Peter Wilmshurst, a consultant cardiologist, said that the symptoms were
consistent with histamine poisoning
from tuna, mackerel or salmon. This
can cause irregular heart rhythms.
Bob Moxon Browne, QC, for the life
insurers Legal & General, asked why no
traces of sorrel had been found in Mr
Perepilichnyy?s stomach ?unless what
he ate was not, in fact, sorrel?.
Robin Ferner, a professor of clinical
pharmacology and a poisons expert,
told the Old Bailey that it would have
been possible for someone to replace a
Viagra pill with a fatal substance. However, he considered that no known
poison that could produce symptoms
like Mr Perepilichnyy?s was likely to
have been involved, and said it was
?quite likely? that he had been poisoned
by bad fish. The inquest continues.
Derbyshire, are being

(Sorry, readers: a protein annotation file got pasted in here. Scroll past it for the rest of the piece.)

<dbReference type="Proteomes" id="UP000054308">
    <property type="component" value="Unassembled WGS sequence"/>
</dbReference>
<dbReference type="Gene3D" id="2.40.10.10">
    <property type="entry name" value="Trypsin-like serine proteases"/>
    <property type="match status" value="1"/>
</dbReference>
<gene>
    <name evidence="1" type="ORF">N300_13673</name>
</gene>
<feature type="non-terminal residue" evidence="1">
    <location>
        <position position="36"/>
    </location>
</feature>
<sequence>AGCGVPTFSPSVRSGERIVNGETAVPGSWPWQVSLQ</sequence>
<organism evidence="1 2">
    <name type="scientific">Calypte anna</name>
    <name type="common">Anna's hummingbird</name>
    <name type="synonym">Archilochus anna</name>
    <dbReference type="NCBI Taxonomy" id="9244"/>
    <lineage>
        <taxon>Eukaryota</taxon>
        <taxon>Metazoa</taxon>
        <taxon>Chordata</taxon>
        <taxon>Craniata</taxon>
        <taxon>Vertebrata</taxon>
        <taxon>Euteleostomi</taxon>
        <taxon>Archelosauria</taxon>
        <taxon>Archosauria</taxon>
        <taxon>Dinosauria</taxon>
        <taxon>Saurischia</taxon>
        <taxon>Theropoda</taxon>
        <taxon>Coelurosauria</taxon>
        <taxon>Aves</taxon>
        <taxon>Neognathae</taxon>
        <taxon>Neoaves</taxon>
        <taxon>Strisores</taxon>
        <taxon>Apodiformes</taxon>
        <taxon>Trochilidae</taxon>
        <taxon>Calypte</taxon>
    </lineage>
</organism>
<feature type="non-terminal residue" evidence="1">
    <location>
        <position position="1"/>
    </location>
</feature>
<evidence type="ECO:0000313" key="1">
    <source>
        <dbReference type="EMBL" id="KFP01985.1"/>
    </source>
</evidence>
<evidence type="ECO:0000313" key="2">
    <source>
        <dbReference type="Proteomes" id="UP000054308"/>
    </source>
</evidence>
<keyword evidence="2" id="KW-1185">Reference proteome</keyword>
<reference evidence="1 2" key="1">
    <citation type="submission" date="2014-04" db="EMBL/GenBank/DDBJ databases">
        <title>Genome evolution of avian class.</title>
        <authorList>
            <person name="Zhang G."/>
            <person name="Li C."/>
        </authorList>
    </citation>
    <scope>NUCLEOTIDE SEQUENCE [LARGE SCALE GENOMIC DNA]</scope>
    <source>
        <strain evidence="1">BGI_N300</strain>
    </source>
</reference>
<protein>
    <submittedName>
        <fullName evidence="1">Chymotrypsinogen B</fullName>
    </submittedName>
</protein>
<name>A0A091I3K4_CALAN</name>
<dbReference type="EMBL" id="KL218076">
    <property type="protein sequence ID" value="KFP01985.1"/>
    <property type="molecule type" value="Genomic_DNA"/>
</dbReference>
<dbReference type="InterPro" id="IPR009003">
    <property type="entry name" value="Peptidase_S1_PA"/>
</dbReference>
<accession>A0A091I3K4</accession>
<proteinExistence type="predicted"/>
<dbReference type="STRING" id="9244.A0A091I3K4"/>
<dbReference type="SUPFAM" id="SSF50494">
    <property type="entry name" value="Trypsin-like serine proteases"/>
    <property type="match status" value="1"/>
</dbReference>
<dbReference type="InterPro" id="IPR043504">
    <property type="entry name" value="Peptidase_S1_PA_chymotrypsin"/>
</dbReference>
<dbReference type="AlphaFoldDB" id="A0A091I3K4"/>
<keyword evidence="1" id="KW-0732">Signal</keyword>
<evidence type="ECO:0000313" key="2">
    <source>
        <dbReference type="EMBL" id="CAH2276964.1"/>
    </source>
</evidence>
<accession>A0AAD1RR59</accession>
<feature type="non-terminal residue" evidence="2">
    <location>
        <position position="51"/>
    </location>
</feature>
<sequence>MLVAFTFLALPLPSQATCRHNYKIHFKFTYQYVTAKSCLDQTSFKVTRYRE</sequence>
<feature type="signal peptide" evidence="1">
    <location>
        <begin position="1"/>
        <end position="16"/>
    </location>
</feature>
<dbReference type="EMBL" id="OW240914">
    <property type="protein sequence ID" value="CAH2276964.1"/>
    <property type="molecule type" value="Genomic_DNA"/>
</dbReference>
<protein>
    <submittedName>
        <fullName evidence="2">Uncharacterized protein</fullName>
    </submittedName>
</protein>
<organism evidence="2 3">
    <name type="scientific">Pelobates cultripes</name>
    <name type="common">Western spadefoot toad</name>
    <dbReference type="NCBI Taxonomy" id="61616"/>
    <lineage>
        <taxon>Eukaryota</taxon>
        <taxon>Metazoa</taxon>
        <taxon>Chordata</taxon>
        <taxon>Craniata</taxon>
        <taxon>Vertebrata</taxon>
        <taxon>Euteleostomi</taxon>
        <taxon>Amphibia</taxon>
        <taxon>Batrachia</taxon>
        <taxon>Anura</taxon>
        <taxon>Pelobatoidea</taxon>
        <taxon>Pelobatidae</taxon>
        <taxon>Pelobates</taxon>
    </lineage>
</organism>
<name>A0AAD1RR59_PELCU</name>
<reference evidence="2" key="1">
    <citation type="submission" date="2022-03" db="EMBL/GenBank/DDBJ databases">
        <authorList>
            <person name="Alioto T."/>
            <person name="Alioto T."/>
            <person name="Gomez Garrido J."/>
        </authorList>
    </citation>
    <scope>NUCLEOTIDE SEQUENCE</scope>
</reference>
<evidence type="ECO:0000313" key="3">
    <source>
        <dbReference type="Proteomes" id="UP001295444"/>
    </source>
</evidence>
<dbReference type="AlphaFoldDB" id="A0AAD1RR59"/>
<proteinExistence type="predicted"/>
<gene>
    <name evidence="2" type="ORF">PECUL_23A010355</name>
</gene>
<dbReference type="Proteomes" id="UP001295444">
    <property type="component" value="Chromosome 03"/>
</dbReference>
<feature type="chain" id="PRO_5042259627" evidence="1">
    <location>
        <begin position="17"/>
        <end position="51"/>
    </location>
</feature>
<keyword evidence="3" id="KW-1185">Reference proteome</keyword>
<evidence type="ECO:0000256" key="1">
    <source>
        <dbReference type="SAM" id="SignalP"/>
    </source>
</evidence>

heavily rumpled as the
landscape adjusts to the
end of coal mining.
Willand, however, is
another story. ?It?s very
interesting,? Andy
Sowter, GVL?s chief
technology officer, said.
?When I look at the
images I can explain 99
per cent of everything.
You can zoom in and
say: ?That?s peat, that?s a
coal mine, that?s a
landslide.? But not this
one. The area is quite
significant.
?It?s 2km wide and it?s
a big uplift, but there?s
no coal mine, no
peatland, no anything
that could explain it as
far as I know.?
Transgender activist denies
thumping radical feminist
Lucy Bannerman
A transgender activist punched a
60-year-old radical feminist in Hyde
Park during a rally against changes to
the Gender Recognition Act, a court
has heard.
Tara Wolf, 26, who was born male but
identifies as female, is accused of striking Maria MacLachlan on the arm and
neck and knocking her to her knees
during a scuffle at Speakers? Corner on
the evening of September 13 last year.
Ms MacLachlan was among a group
of feminists who had gathered to discuss proposed changes to the Gender
Recognition Act that would allow
people to self-declare their legal gender.
The court heard that Ms MacLachlan suffered bruising when she was
allegedly punched and pushed to the
ground during the clash, which began
when a rival group of transgender activists started chanting: ?When the Terfs